Drama by Raina Telgemeier
Callie loves the theater, even if she can’t sing well enough to try out for her school musical, “Moon over Misissippi.” Instead, she becomes the set designer for the drama department stage crew, with some great ideas for set pieces.
But when drama and romance—both onstage and off—cause problems, Callie finds that set design may be the easiest part of putting on a play. Callie is likable, hardworking, and enthusiastic, but she is as confused about relationships and love as any young teen, and she flits from crush to crush in a believable fashion.
Drama is clearly teen oriented. Telgemeier tells a cheerful story with realistic portrayals of middle-school characters. Nonactors will love having the spotlight shine on the backstage action, but even those who shun the stage altogether will identify with this roller-coaster ride through young teen emotions. Telgemeier addresses issues such as homosexuality simply and without over-the-top fanfare.
Her deceptively simple art is similar to “Archie” comics, but it is grounded in a firm sense of style and washed in warm colors to give the story an open, welcoming feel. I especially enjoyed how she used theatrical details like “Act 2” and an Intermission curtain part way through the story. This realistic and sympathetic story reveals Telgemeier’s keen eye for young teen life.
Winner of the 2014 Pura Belpré Author Award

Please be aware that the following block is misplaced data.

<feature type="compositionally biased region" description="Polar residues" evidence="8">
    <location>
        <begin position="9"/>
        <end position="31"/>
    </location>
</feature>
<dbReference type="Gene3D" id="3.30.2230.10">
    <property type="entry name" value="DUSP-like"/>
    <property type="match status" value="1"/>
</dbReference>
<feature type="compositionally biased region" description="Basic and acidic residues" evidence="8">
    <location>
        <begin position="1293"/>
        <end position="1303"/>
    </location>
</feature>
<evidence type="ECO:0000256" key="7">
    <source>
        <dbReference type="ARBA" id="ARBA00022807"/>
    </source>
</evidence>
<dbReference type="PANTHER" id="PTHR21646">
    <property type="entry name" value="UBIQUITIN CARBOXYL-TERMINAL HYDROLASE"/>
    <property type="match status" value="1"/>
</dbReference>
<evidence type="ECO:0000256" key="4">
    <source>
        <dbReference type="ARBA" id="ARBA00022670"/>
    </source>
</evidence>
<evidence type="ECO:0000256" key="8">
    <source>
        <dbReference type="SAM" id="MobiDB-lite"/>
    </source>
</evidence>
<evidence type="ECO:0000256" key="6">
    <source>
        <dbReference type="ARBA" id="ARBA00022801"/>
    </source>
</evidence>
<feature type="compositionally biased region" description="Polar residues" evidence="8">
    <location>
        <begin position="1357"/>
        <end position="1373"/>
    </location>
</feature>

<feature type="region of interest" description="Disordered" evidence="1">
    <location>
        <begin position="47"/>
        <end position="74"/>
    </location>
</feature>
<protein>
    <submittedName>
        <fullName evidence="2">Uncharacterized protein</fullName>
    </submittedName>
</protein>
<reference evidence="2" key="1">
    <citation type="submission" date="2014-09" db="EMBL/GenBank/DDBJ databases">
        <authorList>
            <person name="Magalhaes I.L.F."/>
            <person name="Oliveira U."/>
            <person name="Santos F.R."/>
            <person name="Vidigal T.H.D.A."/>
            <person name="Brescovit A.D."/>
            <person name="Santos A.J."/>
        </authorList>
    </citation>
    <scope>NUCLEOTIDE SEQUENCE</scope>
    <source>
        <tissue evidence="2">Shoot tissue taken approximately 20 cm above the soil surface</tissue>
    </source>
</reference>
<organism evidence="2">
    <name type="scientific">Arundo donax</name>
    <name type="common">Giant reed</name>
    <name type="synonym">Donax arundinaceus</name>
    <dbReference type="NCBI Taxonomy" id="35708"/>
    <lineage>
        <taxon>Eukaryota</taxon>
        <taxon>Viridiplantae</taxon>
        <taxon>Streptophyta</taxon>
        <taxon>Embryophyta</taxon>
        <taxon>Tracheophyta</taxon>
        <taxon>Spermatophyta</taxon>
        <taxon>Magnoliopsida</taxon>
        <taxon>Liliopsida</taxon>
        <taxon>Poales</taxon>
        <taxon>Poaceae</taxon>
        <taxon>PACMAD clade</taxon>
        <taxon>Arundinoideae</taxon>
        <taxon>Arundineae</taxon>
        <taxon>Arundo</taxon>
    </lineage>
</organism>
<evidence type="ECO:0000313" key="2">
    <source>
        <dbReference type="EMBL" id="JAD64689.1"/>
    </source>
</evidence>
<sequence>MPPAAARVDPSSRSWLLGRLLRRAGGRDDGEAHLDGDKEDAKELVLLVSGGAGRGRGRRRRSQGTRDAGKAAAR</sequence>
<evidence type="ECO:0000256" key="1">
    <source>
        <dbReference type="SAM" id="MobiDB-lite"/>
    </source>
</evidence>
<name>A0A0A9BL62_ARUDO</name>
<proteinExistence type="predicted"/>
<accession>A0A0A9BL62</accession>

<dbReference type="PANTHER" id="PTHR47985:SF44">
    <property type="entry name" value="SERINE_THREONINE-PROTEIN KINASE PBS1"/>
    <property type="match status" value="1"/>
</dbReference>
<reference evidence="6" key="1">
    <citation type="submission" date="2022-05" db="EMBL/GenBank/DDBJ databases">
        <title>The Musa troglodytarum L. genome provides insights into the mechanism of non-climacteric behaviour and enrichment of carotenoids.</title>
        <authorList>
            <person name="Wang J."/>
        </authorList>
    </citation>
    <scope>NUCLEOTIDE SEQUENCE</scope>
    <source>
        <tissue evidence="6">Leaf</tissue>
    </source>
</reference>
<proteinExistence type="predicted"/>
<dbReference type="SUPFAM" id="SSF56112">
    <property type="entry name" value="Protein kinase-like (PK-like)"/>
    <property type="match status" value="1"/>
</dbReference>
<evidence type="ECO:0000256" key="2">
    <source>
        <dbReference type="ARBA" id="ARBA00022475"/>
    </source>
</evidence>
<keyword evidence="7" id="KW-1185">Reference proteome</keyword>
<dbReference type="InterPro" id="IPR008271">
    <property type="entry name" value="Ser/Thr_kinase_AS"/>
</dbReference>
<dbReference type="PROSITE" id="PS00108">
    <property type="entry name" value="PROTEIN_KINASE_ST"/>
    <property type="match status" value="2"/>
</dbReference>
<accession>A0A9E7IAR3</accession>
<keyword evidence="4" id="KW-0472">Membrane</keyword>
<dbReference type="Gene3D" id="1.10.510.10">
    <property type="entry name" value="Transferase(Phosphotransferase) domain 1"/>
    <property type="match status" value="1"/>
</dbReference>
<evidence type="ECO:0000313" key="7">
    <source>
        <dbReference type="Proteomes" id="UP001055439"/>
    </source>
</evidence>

This excellent novel features Piedad “Piddy” Sanchez, a Latina girl who does well in school, thanks to her determination to get into a good school and the support of her single mother. When Piddy transfers to a new school and hears that Yaqui Delgado plans to beat her up, she has no idea why she has become a target of a bully. The mysterious Yaqui has decided that Piddy is stuck up, shakes her booty too much, and has eyes for her boyfriend. Piddy wouldn’t know Yaqui’s boyfriend if she fell over him, but that is beside the point.
Piddy comes to life in this story, and it feels like you know her. Medina’s excellent use of Spanish interspersed in the dialogue helps to build not only the atmosphere, but the characters of her mother and the sassy Lila, her mother’s best friend.
Bullying is a very serious topic, and this book stands head and shoulders above others. Even though the subject matter is rather grim, there are some lighter points. The ending was very honest and realistic. A pleasant and fast read; classic bullying/coming of age/cultural confusion girl novel. Good selection for middle and lower high school age students.